Getting under the skin of a country that measures success in ‘Gross National Happiness’
Shaking the dry soil from their fragile roots and collecting them into bundles to cast down to the flooded terraces where younger women stood, ankle deep, planting them into the water with flat backs and legs spread wide. Their lips cracked into smiles when they saw me, revealing stained red teeth. “Betel nut – Bhutanese lipstick!” laughed, Sonam. “It staves off hunger and gives you a boost.” The tinkle of cowbells echoed from the valley below and the setting sun warmed our backs.
A wooden house stood on stilts overlooking the paddies. “Let's say hello to my neighbour,” suggested Kinley. Lemo Zam was in her twilight years and welcomed us with the wide white smile of a mare. The walls of her sparse two- room home were blackened by cooking- fire soot, and neatly piled in the corner were her sleeping blankets. “Her sister was married first, then she stole her husband, so they share him,” related Kinley, watching to see if I was shocked by the common occurrence of polygyny in Bhutan. With the light fading, we headed home and I fell onto my tiger- grass mattress and listened to the dogs bark at the darkness.
“They keep the demons away,” Sonam told me the next morning.
“Mum is preparing mangey – Bhutanese pizza – for breakfast,” enthused Kinley, as their blind house dog, Kamba, shuffled and wheezed across the kitchen floor like a grey shag pile carpet. We spread the gelatinous rice- flour pancakes with a paste of poppy seeds, chilli, ginger and coriander, and poured shallow bowls of butter tea for each other. “Zhim tok tok [ delicious],” I mouthed.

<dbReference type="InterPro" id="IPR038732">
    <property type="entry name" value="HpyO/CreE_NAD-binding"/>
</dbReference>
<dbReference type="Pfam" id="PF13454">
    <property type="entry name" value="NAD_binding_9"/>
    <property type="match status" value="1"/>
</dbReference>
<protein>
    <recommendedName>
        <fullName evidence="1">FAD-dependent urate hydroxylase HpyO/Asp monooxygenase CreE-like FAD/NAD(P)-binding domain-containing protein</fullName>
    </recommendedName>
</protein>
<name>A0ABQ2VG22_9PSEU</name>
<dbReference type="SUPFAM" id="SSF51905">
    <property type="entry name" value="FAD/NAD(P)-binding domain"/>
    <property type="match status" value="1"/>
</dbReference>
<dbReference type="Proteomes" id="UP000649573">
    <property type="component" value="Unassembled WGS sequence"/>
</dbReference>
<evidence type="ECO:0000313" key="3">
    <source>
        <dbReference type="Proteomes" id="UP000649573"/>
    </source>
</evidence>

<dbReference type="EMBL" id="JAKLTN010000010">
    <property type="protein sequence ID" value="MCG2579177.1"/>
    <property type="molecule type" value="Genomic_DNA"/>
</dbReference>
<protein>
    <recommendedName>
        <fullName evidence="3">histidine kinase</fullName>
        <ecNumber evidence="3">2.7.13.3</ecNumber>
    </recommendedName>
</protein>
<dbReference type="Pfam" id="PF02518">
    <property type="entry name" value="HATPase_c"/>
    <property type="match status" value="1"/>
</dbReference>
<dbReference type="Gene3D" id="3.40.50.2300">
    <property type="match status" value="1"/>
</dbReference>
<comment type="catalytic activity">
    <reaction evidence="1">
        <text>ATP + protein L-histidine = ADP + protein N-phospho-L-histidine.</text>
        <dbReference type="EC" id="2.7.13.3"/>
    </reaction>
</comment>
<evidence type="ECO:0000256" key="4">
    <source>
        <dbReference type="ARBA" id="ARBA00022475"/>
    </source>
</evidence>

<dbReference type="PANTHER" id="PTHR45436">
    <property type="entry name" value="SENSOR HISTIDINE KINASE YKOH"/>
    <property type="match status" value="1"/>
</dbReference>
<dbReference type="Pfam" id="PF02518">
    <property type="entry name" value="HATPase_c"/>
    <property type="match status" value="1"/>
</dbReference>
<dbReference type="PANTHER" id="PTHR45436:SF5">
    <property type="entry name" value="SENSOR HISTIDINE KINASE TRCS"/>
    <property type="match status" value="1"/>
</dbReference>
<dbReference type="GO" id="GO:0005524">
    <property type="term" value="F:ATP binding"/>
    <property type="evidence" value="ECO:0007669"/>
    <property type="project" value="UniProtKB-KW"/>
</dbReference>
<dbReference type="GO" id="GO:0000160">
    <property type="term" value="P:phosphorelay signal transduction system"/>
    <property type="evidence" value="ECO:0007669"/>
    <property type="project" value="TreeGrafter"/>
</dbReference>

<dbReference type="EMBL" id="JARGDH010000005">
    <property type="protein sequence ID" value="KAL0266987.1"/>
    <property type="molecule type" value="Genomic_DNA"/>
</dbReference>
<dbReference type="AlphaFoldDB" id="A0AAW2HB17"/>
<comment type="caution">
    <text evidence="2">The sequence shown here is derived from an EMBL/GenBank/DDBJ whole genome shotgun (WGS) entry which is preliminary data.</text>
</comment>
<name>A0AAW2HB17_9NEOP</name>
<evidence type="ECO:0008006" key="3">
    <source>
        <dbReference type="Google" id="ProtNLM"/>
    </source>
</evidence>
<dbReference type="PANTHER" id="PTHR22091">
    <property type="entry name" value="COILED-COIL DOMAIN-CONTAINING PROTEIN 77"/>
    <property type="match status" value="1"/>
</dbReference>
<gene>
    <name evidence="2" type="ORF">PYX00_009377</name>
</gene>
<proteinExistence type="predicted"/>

Afterwards, Kinley led me into the bedroom and asked me to strip. “We need to dress you to visit Punakha Dzong ( Bhutan's most beautiful fortress).” Her mum entered and started riffling through the wardrobe. She pulled out an embroidered kira ( skirt) and started wrapping the 10ft- long swathe of fabric around my waist, binding it so tightly with a woven belt, I gasped for air. Next came a fuchsia wonju ( longsleeved blouse) and purple toego ( cropped jacket). I sashayed into the living room and saw my homestay dad's chest swell with pride.
It was that afternoon we returned to find Tshering brewing ara – a local tipple made from fermented rice or wheat – in the outdoor shed; shards of firewood stoking the flames underneath. I took a tentative sip, expecting it to strip my windpipe, but it was warm and smooth. She poured small glasses for each of us and then cracked some eggs into a saucepan, slipped in a knob of butter, a squeeze of honey and glugged the remainder of the bottle into the mix. We sat in the living room, the conversation slowing with each sip of the sweet concoction.